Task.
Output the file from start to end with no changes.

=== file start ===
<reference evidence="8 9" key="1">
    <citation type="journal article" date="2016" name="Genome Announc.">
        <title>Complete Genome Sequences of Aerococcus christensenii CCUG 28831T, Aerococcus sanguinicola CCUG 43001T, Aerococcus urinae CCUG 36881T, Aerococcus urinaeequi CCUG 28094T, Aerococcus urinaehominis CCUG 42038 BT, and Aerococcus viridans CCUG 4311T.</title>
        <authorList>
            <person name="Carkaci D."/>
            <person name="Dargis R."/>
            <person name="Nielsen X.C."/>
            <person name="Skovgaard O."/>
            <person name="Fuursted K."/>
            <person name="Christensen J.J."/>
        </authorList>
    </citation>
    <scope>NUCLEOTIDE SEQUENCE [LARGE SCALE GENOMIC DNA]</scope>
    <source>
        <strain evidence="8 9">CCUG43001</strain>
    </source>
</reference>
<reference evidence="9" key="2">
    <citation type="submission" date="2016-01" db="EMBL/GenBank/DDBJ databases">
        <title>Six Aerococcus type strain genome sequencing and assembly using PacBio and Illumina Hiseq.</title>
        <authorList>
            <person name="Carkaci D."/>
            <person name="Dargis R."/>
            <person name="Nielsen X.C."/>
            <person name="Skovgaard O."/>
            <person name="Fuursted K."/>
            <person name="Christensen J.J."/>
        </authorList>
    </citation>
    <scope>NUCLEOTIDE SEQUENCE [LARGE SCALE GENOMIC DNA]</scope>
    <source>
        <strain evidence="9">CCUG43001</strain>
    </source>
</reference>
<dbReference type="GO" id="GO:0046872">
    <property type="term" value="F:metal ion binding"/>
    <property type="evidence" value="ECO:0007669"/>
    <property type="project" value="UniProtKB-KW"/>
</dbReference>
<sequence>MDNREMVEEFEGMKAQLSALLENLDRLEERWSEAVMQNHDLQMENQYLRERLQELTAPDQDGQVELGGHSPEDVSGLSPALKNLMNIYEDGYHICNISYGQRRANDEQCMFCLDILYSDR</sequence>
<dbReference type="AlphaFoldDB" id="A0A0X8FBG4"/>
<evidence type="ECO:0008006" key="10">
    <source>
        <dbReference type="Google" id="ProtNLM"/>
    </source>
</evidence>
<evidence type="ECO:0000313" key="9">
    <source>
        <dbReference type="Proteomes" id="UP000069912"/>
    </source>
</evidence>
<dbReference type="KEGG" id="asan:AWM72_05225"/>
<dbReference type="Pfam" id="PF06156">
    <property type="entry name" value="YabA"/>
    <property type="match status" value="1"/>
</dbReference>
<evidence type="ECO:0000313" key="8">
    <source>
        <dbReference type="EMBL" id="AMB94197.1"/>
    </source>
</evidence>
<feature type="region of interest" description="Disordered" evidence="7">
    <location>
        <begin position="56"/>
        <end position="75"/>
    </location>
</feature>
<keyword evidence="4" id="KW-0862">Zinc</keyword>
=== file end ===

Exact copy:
<reference evidence="8 9" key="1">
    <citation type="journal article" date="2016" name="Genome Announc.">
        <title>Complete Genome Sequences of Aerococcus christensenii CCUG 28831T, Aerococcus sanguinicola CCUG 43001T, Aerococcus urinae CCUG 36881T, Aerococcus urinaeequi CCUG 28094T, Aerococcus urinaehominis CCUG 42038 BT, and Aerococcus viridans CCUG 4311T.</title>
        <authorList>
            <person name="Carkaci D."/>
            <person name="Dargis R."/>
            <person name="Nielsen X.C."/>
            <person name="Skovgaard O."/>
            <person name="Fuursted K."/>
            <person name="Christensen J.J."/>
        </authorList>
    </citation>
    <scope>NUCLEOTIDE SEQUENCE [LARGE SCALE GENOMIC DNA]</scope>
    <source>
        <strain evidence="8 9">CCUG43001</strain>
    </source>
</reference>
<reference evidence="9" key="2">
    <citation type="submission" date="2016-01" db="EMBL/GenBank/DDBJ databases">
        <title>Six Aerococcus type strain genome sequencing and assembly using PacBio and Illumina Hiseq.</title>
        <authorList>
            <person name="Carkaci D."/>
            <person name="Dargis R."/>
            <person name="Nielsen X.C."/>
            <person name="Skovgaard O."/>
            <person name="Fuursted K."/>
            <person name="Christensen J.J."/>
        </authorList>
    </citation>
    <scope>NUCLEOTIDE SEQUENCE [LARGE SCALE GENOMIC DNA]</scope>
    <source>
        <strain evidence="9">CCUG43001</strain>
    </source>
</reference>
<dbReference type="GO" id="GO:0046872">
    <property type="term" value="F:metal ion binding"/>
    <property type="evidence" value="ECO:0007669"/>
    <property type="project" value="UniProtKB-KW"/>
</dbReference>
<sequence>MDNREMVEEFEGMKAQLSALLENLDRLEERWSEAVMQNHDLQMENQYLRERLQELTAPDQDGQVELGGHSPEDVSGLSPALKNLMNIYEDGYHICNISYGQRRANDEQCMFCLDILYSDR</sequence>
<dbReference type="AlphaFoldDB" id="A0A0X8FBG4"/>
<evidence type="ECO:0008006" key="10">
    <source>
        <dbReference type="Google" id="ProtNLM"/>
    </source>
</evidence>
<evidence type="ECO:0000313" key="9">
    <source>
        <dbReference type="Proteomes" id="UP000069912"/>
    </source>
</evidence>
<dbReference type="KEGG" id="asan:AWM72_05225"/>
<dbReference type="Pfam" id="PF06156">
    <property type="entry name" value="YabA"/>
    <property type="match status" value="1"/>
</dbReference>
<evidence type="ECO:0000313" key="8">
    <source>
        <dbReference type="EMBL" id="AMB94197.1"/>
    </source>
</evidence>
<feature type="region of interest" description="Disordered" evidence="7">
    <location>
        <begin position="56"/>
        <end position="75"/>
    </location>
</feature>
<keyword evidence="4" id="KW-0862">Zinc</keyword>